Like doctors, we believe that intervention without diagnosis is malpractice.
Why is something happening? What is the cause? Why is something else not happening? What is blocking it?
How long a diagnosis takes, and how extensive it is depends on the context. But, we know that visible symptoms indicating either pain or joy do not always represent the true underlying causes.
And before knowing what action to take, we need to know the true causes.
Diagnostics are an essential part of improving organizational effectiveness, especially in accelerating the implementation of a new strategy.
An assessment provides evidence. The data must be gathered in a manner that is rigorous, valid and targeted to extract specific information.
Data is important also beyond its value as evidence. It provides a common language among senior managers for understanding issues. It cuts through opinion, hearsay and gossip because it is virtually impossible to argue against the evidence.
In an organizational assessment we see four stages
We analyze change readiness when a company has developed a new strategy that requires a change in the fundamental nature of their business.
A gradual transformation in structure, processes, skills, and mindsets may be required. And before embarking on this journey, it is very helpful to know in detail the appetite for change, and the likely acceptance of the new strategy by leaders and staff.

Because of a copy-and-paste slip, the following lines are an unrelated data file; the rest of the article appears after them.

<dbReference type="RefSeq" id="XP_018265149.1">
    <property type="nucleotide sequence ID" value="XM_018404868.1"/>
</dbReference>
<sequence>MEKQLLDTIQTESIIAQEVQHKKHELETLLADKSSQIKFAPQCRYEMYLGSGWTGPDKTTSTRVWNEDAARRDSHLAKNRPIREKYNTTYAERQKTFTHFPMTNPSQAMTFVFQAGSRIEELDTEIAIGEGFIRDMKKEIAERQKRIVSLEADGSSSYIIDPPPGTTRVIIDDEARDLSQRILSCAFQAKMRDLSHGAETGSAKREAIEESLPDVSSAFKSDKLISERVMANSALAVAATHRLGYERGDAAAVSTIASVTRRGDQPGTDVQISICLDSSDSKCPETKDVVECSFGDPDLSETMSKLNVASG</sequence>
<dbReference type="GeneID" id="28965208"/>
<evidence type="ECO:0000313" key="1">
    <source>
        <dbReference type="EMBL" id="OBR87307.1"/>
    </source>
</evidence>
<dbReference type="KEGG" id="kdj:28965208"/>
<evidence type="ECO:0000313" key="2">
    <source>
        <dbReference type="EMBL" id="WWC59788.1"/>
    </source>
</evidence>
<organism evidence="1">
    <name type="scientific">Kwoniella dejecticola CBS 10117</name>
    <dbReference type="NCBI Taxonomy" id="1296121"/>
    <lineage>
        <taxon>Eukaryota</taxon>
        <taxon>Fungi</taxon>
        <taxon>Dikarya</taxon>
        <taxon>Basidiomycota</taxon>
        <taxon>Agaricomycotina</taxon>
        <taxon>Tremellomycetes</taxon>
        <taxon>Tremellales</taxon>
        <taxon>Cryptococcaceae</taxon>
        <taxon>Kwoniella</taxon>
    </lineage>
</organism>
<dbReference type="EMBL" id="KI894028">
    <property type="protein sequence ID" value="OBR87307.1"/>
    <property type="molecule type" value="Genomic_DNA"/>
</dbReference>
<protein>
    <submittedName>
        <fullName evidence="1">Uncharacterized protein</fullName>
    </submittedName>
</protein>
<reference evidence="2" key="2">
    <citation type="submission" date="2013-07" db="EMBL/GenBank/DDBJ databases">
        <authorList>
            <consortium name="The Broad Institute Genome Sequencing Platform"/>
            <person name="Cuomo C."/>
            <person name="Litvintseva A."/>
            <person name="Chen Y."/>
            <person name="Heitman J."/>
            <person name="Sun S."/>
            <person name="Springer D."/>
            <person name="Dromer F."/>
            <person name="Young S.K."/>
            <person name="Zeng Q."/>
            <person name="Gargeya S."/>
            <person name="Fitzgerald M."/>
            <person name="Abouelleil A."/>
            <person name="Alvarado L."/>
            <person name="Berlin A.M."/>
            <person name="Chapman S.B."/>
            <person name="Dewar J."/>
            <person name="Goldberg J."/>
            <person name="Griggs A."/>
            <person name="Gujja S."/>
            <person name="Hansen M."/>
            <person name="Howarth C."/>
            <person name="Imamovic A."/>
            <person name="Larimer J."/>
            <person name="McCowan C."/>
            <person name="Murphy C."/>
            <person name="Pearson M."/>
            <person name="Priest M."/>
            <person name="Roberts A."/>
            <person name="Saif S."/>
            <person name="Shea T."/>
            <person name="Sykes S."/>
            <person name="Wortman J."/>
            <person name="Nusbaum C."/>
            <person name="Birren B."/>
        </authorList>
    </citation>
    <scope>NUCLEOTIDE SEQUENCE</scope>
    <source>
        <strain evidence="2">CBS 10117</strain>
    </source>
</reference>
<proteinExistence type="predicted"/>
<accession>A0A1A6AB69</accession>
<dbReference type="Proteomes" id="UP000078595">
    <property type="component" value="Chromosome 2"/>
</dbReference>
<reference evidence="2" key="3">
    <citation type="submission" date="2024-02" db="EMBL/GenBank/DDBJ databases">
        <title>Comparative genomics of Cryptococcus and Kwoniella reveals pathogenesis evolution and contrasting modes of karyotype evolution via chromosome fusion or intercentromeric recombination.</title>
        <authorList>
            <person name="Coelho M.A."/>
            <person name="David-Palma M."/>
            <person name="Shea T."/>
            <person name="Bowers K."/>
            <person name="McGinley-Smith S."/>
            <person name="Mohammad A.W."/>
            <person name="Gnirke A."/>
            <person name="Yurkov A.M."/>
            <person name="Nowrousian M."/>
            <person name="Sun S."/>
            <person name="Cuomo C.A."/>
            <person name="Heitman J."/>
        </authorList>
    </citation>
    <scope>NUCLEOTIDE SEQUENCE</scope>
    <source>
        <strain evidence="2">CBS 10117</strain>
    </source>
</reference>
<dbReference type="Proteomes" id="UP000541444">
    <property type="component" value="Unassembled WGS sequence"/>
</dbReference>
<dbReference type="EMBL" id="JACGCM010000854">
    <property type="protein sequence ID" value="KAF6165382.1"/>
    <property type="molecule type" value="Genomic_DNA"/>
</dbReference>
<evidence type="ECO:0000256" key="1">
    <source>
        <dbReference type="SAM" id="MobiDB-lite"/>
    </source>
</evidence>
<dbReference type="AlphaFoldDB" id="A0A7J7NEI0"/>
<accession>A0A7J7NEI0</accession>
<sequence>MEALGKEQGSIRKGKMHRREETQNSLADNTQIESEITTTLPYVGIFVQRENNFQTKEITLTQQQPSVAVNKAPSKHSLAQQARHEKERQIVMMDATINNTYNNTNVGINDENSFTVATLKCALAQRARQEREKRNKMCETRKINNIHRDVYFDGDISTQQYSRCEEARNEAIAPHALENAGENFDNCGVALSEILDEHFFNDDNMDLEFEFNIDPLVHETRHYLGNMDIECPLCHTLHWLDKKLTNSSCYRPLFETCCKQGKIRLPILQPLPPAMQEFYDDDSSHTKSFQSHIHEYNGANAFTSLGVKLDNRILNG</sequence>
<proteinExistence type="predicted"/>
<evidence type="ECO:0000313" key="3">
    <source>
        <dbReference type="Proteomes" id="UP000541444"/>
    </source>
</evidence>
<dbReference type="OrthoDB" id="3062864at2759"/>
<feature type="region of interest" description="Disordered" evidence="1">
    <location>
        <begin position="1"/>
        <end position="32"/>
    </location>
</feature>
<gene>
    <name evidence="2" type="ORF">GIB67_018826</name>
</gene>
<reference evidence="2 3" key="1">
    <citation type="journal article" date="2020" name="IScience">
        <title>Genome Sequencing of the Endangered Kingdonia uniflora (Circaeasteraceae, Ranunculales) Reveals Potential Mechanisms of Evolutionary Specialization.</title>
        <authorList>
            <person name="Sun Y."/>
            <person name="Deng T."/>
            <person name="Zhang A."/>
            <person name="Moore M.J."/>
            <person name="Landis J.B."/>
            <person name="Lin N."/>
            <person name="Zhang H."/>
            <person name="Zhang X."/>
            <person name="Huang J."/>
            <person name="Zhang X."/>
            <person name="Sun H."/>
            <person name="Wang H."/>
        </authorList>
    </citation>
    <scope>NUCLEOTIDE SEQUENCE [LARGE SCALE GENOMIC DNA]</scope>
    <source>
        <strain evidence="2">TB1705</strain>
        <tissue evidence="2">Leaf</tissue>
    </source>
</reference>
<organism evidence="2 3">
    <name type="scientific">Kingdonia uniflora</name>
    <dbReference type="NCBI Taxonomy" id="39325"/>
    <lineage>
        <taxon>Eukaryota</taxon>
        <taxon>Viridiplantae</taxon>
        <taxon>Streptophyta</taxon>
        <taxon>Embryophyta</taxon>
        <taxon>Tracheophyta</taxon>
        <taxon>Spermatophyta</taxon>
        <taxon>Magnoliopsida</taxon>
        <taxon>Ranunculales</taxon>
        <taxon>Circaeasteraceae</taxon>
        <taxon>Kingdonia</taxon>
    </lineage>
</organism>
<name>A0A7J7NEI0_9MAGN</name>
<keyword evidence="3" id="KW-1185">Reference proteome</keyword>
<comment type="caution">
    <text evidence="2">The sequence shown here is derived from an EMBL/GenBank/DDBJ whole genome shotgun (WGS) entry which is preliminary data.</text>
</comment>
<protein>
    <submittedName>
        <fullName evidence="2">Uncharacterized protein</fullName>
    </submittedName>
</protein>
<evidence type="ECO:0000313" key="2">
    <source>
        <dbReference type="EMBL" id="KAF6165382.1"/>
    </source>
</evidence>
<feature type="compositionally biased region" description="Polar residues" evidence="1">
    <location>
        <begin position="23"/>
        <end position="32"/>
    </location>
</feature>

The new strategy has been developed, but what is the appetite of the organization to adopt it? How ready are employees to listen and work with it?
Diagnosing organizational health is a more general assessment of an organization. We often use, as our guide, The Tushman-Nadler Congruence Model of Organizational Effectiveness. This is a research-based and tested thirty-year-old heuristic that is an excellent organizing framework rooted in the social and behavioral sciences.
The Congruence Model follows the widely accepted social systems view of organizations. It states that when one part of the system changes, all organizational elements need to change, a lot or a little. AND they need to be congruent with each other. If one becomes unbalanced or out of sync with the others, the change is in danger of failing.
Before starting a merger integration we recommend doing organizational due diligence. In other words, digging into one or both merging entities (depending on existing data and familiarity) with the objective of testing for:
Gathering this data will accelerate the merger by uncovering barriers to successful integration and by providing benchmark data for integration teams.